Protectionism’s Quiet Return


Protectionism has made a quiet but aggressive return in Q4 2012 and Q1 2013, according to a study by the Centre For Economic Policy Research and the Global Trade Alert. The initial totals of protectionism imposed in those quarters were 127 and 125, respectively. These first read outs, which will be revised upwards over time, exceed anything seen since monitoring began.

  • In the year June 2012 to May 2013, 431 new protectionist measures were imposed, substantially outnumbering the 141 commerce-liberalizing measures implemented. A further 183 protectionist measures are in the pipeline.
  • Together, the G8 nations were responsible for 131 of the 431 protectionist measures imposed during the past 12 months. When the rest of the G20 are included, the largest economies in the world are responsible for 65% of all protectionism imposed.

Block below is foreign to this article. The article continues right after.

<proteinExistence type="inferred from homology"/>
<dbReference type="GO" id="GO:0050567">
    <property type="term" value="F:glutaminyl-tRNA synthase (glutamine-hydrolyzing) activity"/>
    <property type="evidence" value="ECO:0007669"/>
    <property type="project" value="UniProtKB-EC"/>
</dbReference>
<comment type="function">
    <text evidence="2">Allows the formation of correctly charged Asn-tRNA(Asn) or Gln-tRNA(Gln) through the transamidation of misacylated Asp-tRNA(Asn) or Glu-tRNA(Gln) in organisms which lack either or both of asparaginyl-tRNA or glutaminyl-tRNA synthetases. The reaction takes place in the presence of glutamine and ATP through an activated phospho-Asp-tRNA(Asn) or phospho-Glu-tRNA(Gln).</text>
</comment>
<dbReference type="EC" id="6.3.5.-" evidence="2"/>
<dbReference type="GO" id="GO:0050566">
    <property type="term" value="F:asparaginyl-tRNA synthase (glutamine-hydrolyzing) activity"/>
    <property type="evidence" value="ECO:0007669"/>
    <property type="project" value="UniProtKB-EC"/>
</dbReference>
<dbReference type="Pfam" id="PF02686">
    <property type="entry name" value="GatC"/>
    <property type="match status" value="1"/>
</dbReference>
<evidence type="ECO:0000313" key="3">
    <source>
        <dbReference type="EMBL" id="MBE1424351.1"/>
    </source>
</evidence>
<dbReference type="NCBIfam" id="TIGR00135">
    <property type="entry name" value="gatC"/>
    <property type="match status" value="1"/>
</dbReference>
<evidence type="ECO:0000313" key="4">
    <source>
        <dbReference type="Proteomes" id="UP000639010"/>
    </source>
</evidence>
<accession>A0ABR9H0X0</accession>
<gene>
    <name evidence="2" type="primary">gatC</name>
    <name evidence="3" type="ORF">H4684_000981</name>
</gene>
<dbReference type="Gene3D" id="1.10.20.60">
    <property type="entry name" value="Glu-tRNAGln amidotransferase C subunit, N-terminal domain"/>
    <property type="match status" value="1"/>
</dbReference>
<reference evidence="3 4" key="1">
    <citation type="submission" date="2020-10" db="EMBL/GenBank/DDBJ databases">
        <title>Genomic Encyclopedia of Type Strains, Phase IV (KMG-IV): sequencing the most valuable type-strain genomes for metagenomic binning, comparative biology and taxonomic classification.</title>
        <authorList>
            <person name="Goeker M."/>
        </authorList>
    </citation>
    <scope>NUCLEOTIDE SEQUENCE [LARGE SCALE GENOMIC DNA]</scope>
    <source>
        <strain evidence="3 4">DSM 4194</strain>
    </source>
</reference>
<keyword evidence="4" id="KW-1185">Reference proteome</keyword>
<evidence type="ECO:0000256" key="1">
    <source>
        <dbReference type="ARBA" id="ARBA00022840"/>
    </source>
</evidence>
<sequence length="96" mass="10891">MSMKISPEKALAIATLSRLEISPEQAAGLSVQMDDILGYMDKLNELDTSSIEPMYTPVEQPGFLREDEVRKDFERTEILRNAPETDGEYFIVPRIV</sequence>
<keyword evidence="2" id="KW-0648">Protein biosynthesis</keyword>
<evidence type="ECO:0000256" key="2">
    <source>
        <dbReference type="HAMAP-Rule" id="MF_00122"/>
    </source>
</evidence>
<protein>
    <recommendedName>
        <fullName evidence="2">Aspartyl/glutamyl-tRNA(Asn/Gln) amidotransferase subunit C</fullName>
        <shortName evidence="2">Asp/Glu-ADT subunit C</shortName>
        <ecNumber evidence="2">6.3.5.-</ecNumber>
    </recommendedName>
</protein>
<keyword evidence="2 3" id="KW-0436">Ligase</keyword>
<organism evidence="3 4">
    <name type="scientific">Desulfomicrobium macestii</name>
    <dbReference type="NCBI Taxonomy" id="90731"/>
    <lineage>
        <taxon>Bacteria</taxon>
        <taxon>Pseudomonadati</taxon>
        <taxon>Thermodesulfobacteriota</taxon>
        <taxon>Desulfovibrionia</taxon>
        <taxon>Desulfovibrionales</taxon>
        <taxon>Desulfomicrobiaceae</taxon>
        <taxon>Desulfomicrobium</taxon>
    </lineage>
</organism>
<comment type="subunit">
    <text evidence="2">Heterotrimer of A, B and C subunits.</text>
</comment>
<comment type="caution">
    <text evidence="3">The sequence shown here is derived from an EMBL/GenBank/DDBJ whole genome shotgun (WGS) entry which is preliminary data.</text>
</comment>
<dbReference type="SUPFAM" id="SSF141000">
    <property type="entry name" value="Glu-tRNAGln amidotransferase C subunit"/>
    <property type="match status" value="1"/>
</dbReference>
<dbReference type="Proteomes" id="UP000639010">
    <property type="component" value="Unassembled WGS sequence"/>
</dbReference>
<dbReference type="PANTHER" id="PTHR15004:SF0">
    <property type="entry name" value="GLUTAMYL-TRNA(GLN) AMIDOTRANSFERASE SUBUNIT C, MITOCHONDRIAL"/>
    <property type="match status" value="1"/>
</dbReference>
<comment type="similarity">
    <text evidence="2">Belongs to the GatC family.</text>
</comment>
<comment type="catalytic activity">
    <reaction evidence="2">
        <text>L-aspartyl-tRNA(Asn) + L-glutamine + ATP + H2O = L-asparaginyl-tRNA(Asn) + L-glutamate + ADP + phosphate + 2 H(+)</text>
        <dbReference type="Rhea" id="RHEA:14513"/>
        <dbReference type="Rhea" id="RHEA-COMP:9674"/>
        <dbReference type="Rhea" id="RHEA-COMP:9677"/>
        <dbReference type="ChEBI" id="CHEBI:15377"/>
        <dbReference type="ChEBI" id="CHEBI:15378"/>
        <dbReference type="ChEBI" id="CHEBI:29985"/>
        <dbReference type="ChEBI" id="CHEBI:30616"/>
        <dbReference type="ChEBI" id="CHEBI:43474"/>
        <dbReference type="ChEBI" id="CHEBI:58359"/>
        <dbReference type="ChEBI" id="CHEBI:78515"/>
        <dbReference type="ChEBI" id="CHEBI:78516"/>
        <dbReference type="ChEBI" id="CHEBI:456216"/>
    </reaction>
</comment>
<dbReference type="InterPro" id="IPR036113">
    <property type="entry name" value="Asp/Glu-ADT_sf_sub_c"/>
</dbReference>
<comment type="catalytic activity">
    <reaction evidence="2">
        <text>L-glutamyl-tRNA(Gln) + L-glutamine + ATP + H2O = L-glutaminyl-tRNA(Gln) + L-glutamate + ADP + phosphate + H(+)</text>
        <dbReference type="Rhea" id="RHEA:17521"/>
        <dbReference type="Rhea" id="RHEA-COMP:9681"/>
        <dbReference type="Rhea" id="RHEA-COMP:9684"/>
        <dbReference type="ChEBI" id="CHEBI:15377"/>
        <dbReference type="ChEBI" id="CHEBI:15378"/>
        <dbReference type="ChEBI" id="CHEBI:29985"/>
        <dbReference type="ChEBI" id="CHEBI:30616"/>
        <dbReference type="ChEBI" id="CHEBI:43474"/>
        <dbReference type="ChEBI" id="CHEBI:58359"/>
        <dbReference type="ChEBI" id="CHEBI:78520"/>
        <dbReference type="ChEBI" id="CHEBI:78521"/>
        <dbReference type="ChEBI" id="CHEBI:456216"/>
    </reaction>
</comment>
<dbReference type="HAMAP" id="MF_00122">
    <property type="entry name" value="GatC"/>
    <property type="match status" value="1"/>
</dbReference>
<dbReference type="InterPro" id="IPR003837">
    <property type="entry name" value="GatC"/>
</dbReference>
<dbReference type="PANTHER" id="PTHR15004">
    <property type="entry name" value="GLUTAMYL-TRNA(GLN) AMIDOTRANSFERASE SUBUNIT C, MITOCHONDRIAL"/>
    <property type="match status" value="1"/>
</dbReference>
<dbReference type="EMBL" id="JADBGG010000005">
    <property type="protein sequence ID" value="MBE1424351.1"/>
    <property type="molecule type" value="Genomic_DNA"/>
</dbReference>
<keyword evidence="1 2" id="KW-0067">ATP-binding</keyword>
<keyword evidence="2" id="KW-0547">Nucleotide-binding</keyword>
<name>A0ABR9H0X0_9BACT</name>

• The G8 countries have much to lose from beggar-thy-neighbor acts. Their commercial interests have been hit often by others’ protectionism  in the past year – ranging from 70 hits for Russia and Canada to 146 incidences harming American interests.
  • The harm to G8 commercial interests has built up over time. Only Russia and Canada have seen their exporters, investors, and nationals working abroad harmed less than 500 times since November 2008. In contrast, American commercial interests have been harmed just under 800 times.
  • The most frequently harmed nation is China, whose commercial interests have been hit by foreign protectionism just under 1,000 times  since November 2008.
  • For the first time since the GTA monitoring began, the number of dumping-, subsidy-, and safeguard-related duties imposed (484) exceeded the number of trade-distorting bailouts (476). Once export subsidies and incentives are added, state-provided financial incentives are still more common than import restrictions during the crisis era.
  • Traditional forms of protectionism – tariffs and trade defence measures – still represent less than 40% of all beggar-thy-neighbor measures. Since the crisis began, governments have become very creative in evading WTO disciplines.


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